The Peace of Aix-La-Chapelle of OctoberNovember 1748, which marked the end of the war, preserved most of the inheritance of Charles VI for Maria Theresa: she had formally conceded Silesia to Prussia in the December 1745 treaty of Dresden, and she now had to give up the western third of the duchy of Milan to Sardinia, and the duchies of Parma and Guastalla to Don Philip, half-brother of the Spanish king Ferdinand VI (ruled 17461759). But the price France paid for the return of Louisbourg and for Austrian concessions to the Spanish Bourbons was high: Louis XV returned to Austria all his conquests in the Netherlands, to the irritation of French public opnion. Aix-La-Chapelle was more of a truce than a definitive treaty, for even in Italy the creation of stability required another round of agreements in 1752. There was still plenty of unfinished business left over from the years 17391740, most notably Maria Theresa's personal refusal to reconcile herself to the loss of Silesia, and the persistent friction between the British on the one hand, and the French and Spanish Bourbons on the other over colonial matters in the Americas and India. Further conflict was both likely and imminent.

See also Bavaria ; Charles VI (Holy Roman Empire) ; Frederick II (Prussia) ; Frederick William I (Prussia) ; Habsburg Dynasty: Austria ; Louis XV (France) ; Maria Theresa (Holy Roman Empire) .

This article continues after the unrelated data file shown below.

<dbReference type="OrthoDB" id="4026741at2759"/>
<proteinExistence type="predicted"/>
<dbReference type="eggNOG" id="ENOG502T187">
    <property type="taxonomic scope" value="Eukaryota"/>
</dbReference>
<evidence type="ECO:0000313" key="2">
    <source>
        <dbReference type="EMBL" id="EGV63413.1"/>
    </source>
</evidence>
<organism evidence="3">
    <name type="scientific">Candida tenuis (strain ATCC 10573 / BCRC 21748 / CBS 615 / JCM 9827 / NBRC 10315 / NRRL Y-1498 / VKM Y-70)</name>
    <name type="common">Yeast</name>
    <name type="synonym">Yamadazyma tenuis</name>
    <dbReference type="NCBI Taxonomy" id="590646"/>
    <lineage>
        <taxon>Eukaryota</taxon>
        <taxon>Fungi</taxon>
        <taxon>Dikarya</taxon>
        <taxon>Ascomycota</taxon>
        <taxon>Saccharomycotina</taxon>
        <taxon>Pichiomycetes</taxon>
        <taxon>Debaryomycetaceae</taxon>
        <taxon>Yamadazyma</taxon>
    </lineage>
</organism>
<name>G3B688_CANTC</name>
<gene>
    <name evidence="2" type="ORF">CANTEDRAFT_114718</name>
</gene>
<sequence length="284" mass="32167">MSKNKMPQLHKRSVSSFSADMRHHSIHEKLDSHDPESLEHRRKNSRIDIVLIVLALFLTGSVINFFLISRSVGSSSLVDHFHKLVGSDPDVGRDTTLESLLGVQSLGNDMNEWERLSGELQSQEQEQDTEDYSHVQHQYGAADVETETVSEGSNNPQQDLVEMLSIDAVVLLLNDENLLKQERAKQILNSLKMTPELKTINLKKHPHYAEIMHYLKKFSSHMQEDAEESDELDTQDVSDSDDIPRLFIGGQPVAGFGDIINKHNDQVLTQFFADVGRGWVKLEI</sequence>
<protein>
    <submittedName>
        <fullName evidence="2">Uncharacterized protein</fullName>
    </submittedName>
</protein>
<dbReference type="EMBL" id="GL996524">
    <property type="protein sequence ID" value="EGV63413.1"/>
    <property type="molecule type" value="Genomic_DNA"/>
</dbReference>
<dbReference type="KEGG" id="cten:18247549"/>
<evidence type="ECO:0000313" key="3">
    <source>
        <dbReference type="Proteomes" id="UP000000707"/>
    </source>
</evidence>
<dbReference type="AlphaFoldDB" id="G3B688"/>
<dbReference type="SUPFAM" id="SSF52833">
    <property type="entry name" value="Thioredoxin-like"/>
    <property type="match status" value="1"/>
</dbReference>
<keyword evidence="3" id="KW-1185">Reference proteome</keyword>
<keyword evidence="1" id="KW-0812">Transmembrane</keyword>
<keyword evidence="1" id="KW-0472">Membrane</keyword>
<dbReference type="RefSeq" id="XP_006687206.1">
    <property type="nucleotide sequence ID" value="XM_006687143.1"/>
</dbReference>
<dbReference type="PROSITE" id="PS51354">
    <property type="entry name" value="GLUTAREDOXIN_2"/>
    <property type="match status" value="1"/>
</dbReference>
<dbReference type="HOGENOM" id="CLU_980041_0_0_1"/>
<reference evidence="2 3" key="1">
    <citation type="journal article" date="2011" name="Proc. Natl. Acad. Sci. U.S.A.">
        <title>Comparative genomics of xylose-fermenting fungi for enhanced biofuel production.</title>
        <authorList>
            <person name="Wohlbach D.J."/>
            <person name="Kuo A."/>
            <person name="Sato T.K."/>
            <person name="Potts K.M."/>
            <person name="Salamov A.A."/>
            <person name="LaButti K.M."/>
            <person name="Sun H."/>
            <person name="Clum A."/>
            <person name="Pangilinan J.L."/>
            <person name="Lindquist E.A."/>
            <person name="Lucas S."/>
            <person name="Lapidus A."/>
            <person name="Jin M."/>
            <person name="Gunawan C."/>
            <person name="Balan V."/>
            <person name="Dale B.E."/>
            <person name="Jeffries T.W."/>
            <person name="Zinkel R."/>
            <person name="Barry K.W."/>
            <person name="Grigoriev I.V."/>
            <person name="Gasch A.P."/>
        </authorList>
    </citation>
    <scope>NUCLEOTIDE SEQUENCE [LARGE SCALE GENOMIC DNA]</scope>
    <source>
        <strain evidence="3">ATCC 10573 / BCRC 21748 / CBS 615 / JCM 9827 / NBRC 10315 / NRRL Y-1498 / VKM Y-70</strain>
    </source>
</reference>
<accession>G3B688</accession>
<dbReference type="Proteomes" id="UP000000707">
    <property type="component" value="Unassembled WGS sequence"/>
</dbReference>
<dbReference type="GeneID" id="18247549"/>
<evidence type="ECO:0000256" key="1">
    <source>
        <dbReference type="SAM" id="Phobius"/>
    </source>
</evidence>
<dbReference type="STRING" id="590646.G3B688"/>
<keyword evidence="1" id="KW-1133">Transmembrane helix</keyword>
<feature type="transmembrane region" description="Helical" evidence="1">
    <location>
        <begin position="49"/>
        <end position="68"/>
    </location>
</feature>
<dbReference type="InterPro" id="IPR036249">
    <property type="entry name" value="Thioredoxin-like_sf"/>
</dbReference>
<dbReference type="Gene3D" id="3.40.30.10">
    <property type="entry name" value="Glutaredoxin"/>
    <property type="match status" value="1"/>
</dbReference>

BIBLIOGRAPHY

Anderson, M. S. The War of the Austrian Succession, 1740 1748. London, 1995.

Browning, Reed. The War of the Austrian Succession. New York, 1993.

McLynn, F. J. France and the Jacobite Rising of 1745. Edinburgh, 1981.

Scott, H. M., and Derek McKay. The Rise of the Great Powers, 16481815. London, 1983. Chaps. 46.

Guy Rowlands

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Austrian Succession, War of the

War of the Austrian Succession, 1740–48, general European war.

Causes of the War

The war broke out when, on the strength of the pragmatic sanction of 1713, the Austrian archduchess Maria Theresa succeeded her father, Holy Roman Emperor Charles VI, as ruler of the Hapsburg lands. The elector of Bavaria, Charles Albert, advanced counterclaims to the succession while Philip V of Spain and Augustus III of Poland and Saxony advanced weak claims of their own. Frederick II of Prussia, on even less tenable grounds claimed part of the province of Silesia.

First Silesian War

Frederick II began the war by invading and rapidly occupying Silesia. His cynical offer of support to Maria Theresa if she would cede the province was rejected. Victorious at Mollwitz (1741), Frederick obtained the alliance of France, Spain, Bavaria, and Saxony. Charles Albert of Bavaria, who was promised the imperial election, advanced on Vienna. In Oct., 1741, however, Prussia agreed to a truce in exchange for most of Silesia. This armistice was soon broken but gave the Austrians an opportunity to regroup their forces. The French were unwilling to permit the Bavarians too much power and ordered them to attack Bohemia, which was relatively unimportant, instead of Vienna. Joined by France and Saxony, Bavaria took Prague (Nov., 1741), and Charles Albert was elected emperor as Charles VII.